ASIC challenges court ruling in Finder Wallet crypto case


ASIC has appealed the Federal Court's decision to dismiss its proceedings against Finder Wallet.

The corporate watchdog claimed that Finder Wallet provided unlicensed financial services, breached product disclosure requirements, and failed to comply with design and distribution obligation for its now defunct crypto-asset related product, Finder Earn.

ASIC alleged that the Finder Earn product was a debenture which is essentially an agreement by a company to repay money deposited or lent to it.

ASIC challenges court ruling in Finder Wallet crypto case

The regulator claimed that customers deposited money with Finder Wallet on the understanding that their money would be repaid, along with a return for allowing Finder Wallet to use their capital.

If Finder Earn was a debenture, Finder Wallet would've been required to hold an Australian Financial Services Licence to offer such a product.

However, the court disagreed with ASIC's assertions and ruled in favour of Finder Wallet.

ASIC lodged an appeal today against the decision, stating that it remains concerned that Finder Earn was offered without an appropriate licence or authorisation.

A spokesperson from Finder acknowledged the appeal and reinforced that it relates to the decision made by the Federal Court in March this year. The court found in favour of Finder Wallet and dismissed ASIC's proceedings with costs.

ASIC first commenced civil proceedings against Finder Wallet in December 2022. This followed a string of actions taken by ASIC against firms such as BPS Financial and Bobbob, which also offered crypto-asset related products that it considered to be financial products.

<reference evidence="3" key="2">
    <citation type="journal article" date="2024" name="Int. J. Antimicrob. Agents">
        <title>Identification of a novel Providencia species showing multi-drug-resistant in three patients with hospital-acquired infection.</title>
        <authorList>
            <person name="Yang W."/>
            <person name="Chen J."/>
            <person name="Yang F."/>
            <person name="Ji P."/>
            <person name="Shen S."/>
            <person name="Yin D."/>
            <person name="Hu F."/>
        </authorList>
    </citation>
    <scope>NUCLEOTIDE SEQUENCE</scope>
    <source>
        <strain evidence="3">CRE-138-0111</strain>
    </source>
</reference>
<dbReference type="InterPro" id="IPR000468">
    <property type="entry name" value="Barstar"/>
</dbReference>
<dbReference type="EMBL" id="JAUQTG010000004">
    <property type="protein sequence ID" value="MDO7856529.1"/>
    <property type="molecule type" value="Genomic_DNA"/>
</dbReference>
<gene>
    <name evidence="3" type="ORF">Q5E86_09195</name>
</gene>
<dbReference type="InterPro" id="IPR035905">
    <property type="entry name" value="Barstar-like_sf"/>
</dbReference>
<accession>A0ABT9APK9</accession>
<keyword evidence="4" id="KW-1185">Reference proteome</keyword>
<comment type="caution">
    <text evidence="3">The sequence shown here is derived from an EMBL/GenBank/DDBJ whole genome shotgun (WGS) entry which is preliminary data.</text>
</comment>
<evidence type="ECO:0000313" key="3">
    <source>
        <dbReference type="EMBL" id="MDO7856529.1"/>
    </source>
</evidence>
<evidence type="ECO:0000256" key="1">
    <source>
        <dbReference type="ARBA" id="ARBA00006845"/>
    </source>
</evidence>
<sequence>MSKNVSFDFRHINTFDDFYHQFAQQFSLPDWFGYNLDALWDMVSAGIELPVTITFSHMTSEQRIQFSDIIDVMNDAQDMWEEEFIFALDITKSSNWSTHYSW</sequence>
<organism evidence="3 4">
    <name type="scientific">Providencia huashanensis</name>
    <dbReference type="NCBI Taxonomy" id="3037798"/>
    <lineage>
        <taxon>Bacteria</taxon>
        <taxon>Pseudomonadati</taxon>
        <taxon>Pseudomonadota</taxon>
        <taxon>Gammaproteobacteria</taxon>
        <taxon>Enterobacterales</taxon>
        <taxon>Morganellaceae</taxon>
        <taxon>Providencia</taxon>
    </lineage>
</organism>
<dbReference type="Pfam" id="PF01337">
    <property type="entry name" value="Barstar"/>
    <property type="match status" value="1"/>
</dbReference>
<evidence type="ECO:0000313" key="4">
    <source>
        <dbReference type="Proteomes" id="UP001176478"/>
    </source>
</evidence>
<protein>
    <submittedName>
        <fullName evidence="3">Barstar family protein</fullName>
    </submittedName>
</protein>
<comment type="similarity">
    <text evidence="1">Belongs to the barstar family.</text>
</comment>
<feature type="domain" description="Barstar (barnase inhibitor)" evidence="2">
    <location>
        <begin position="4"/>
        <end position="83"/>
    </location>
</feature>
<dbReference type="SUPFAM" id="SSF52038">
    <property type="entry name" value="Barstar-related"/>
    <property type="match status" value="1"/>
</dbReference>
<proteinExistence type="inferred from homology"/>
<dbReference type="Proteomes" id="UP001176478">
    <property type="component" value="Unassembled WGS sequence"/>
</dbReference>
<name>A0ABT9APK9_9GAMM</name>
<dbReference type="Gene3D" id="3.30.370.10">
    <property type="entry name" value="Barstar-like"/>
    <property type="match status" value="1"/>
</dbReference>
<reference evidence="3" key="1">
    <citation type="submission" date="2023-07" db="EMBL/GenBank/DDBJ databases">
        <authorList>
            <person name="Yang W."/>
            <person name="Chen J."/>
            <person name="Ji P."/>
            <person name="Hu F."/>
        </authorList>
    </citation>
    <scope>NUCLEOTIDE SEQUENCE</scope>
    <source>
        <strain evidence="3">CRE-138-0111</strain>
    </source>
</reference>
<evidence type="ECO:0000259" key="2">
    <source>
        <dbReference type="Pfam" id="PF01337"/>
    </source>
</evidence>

At the time, ASIC deputy chair Sarah Court said that offering a crypto-asset related product doesn't necessarily mean it falls outside the current regulatory regime.

"Issuers of financial products such as debentures must issue appropriate risk disclosure documents and develop appropriate target market determinations to ensure that consumers are not sold inappropriate products," Court said.

"We allege that Finder Wallet failed to do this, potentially putting their customers at risk of harm."

This article first appeared on Financial Standard

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Andrew McKean is a journalist at Financial Standard. He covers superannuation, wealth management and financial advice. Prior to this he has worked freelance for not-for-profit organisations and corporate educators. Andrew has a Bachelor's degree in journalism and non-fiction writing from Macquarie University. Connect with him on LinkedIn or Twitter.